IMAP4 & POP3 differences
- The Internet Message Access Protocol (commonly known as IMAP) is an Application Layer Internet protocol that allows an e-mail client to access e-mail on a remote mail server. The current version, IMAP version 4 revision 1 (IMAP4rev1), is defined by RFC 3501. An IMAP server listens on well-known port 143.IMAP supports both on-line and off-line modes of operation. E-mail clients using IMAP generally leave messages on the server until the user explicitly deletes them. This and other characteristics of IMAP operation allow multiple clients to manage the same mailbox. Most e-mail clients support IMAP in addition to POP to retrieve messages; however, fewer email services support IMAP. IMAP offers access to the mail storage. Clients may store local copies of the messages, but these are considered to be a temporary cache.Incoming e-mail messages are sent to an e-mail server that stores messages in the recipient's email box. The user retrieves the messages with an e-mail client that uses one of a number of e-mail retrieval protocols. Some clients and servers preferentially use vendor-specific, proprietary protocols, but most support the Internet standard protocols, SMTP for sending e-mail and POP and IMAP for retrieving e-mail, allowing interoperability with other servers and clients. For example, Microsoft's Outlook client uses a proprietary protocol to communicate with a Microsoft Exchange Server server as does IBM's Notes client when communicating with a Domino server, but all of these products also support POP, IMAP, and outgoing SMTP. Support for the Internet standard protocols allows many e-mail clients such as Pegasus Mail or Mozilla Thunderbird (see comparison of e-mail clients) to access these servers, and allows the clients to be used with other servers (see list of mail servers).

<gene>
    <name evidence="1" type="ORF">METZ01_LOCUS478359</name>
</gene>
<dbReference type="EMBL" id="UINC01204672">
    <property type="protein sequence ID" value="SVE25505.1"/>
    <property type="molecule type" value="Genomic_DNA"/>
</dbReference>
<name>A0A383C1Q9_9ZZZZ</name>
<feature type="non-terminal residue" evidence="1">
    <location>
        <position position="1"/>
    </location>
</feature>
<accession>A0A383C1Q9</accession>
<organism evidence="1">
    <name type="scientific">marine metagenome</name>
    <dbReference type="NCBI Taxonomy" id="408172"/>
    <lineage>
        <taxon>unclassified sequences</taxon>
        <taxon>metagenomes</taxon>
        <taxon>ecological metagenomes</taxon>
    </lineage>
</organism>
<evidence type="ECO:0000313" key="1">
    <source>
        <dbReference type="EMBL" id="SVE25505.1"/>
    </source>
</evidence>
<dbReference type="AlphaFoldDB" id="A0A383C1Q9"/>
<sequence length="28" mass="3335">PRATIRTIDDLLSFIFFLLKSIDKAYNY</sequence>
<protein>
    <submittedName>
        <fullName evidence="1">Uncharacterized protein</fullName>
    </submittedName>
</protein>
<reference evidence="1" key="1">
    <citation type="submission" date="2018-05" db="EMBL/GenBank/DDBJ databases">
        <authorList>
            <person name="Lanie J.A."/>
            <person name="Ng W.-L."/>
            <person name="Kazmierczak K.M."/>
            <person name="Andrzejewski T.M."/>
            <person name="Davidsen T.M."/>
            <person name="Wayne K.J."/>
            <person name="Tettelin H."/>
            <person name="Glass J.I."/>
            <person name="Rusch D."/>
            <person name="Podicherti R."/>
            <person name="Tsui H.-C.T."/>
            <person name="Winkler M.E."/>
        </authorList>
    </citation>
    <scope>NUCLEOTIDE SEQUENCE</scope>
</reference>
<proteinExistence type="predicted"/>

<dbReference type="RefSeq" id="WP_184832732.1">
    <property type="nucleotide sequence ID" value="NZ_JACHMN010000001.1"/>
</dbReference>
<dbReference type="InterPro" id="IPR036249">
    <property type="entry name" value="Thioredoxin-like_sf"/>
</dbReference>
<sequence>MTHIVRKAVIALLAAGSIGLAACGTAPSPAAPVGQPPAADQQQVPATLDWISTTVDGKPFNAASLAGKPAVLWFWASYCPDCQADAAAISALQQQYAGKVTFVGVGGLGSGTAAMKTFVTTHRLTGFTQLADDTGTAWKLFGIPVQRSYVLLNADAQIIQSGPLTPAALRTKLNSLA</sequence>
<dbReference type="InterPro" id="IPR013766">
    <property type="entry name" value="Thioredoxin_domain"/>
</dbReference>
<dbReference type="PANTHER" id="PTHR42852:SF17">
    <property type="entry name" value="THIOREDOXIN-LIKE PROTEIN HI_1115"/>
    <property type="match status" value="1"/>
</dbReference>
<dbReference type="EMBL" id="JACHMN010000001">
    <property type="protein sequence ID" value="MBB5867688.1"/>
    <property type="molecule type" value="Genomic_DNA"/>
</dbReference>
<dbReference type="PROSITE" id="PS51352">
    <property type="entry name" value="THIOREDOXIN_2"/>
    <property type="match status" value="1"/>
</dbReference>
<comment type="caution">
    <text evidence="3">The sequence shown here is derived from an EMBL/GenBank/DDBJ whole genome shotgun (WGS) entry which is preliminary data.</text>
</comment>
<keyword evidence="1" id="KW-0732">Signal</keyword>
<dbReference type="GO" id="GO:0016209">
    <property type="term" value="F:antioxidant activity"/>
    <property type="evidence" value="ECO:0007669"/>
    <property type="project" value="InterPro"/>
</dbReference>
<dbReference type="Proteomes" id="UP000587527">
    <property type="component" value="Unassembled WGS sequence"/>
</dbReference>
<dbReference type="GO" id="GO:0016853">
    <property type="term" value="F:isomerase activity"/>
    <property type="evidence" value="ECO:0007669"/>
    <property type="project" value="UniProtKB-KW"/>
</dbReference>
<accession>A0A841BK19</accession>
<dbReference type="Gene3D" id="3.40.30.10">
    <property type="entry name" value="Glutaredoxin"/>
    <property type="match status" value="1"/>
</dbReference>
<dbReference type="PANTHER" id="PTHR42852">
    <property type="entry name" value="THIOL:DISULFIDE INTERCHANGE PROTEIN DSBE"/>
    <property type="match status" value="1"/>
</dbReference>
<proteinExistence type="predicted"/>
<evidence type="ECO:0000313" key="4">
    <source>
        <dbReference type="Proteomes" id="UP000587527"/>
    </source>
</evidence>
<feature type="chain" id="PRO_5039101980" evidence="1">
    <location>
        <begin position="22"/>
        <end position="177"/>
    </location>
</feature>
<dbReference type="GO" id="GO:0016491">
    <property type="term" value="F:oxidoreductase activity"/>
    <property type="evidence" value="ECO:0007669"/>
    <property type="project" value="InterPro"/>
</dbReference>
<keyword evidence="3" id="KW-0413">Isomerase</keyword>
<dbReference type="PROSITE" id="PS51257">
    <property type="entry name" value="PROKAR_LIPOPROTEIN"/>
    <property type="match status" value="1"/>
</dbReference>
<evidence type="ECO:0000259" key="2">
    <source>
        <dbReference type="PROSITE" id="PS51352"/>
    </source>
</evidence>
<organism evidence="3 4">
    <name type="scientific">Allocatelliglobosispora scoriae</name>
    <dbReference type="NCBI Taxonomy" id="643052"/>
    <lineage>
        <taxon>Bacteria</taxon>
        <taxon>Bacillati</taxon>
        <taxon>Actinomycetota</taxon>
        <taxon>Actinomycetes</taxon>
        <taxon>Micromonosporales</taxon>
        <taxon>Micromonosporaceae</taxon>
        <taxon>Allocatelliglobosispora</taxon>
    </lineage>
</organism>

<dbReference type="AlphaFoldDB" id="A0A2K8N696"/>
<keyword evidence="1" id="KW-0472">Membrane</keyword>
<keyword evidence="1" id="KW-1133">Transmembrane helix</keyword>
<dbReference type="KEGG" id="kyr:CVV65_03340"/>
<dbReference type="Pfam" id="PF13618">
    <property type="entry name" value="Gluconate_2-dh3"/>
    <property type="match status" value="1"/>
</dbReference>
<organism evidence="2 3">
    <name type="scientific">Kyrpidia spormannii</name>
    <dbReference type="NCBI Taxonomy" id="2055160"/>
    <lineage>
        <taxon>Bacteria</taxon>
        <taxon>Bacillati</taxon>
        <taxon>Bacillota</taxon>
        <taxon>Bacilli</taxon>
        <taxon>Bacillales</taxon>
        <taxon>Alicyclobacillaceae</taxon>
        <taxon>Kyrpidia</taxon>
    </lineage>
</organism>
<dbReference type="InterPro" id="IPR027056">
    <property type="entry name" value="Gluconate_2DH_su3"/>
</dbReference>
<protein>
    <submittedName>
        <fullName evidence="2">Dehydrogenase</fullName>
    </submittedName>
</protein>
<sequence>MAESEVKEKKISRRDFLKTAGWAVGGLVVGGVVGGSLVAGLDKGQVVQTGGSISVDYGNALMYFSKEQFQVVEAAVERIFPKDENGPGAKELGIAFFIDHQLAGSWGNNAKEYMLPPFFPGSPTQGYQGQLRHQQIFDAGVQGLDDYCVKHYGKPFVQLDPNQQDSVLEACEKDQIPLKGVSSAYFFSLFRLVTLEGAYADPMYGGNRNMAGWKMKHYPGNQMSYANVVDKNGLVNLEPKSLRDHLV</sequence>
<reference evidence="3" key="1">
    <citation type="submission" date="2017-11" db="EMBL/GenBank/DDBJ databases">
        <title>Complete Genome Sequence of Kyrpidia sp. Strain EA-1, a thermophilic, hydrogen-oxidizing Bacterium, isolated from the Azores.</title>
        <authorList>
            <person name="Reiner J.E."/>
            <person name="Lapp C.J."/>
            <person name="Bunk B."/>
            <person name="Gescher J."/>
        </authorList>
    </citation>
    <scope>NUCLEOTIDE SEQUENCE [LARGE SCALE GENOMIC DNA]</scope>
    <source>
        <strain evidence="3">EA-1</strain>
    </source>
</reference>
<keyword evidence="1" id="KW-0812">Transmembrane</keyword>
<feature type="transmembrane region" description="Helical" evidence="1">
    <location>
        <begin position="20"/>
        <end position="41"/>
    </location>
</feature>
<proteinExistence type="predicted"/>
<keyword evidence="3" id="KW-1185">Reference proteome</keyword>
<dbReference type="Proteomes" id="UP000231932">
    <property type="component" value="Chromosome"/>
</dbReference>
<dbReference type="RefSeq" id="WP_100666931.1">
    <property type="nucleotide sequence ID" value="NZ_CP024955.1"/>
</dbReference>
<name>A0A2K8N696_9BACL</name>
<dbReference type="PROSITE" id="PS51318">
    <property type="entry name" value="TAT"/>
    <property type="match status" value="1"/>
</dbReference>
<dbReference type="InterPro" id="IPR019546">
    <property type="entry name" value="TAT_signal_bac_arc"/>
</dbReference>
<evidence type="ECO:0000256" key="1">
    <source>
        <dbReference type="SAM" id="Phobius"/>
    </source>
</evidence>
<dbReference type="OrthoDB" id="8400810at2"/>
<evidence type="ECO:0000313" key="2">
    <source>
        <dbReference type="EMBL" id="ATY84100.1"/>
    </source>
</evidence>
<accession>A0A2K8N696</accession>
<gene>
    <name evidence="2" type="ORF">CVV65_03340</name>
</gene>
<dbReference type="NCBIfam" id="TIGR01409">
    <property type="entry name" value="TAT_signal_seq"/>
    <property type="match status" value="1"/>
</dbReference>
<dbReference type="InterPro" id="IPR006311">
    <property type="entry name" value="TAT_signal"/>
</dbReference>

- POP supports simple download-and-delete requirements for access to remote mailboxes (termed maildrop in the POP RFC's). Although most POP clients have an option to leave mail on server after download, e-mail clients using POP generally connect, retrieve all messages, store them on the user's PC as new messages, delete them from the server, and then disconnect. Other protocols, notably IMAP, (Internet Message Access Protocol) provide more complete and complex remote access to typical mailbox operations. Many e-mail clients support POP as well as IMAP to retrieve messages; however, fewer Internet Service Providers (ISPs) support IMAP.A POP3 server listens on well-known port 110. Encrypted communication for POP3 is either requested after protocol initiation, using the STLS command, if supported, or by POP3S, which connects to the server using Transport Layer Security (TLS) or Secure Sockets Layer (SSL) on well-known TCP port 995 (e.g. Google Gmail).Available messages to the client are fixed when a POP session opens the maildrop, and are identified by message-number local to that session or, optionally, by a unique identifier assigned to the message by the POP server. This unique identifier is permanent and unique to the maildrop and allows a client to access the same message in different POP sessions. Mail is retrieved and marked for deletion by message-number. When the client exits the session, the mail marked for deletion is removed from the maildrop.
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There is a 500 outgoing email hourly limit per domain. This limit is also applied...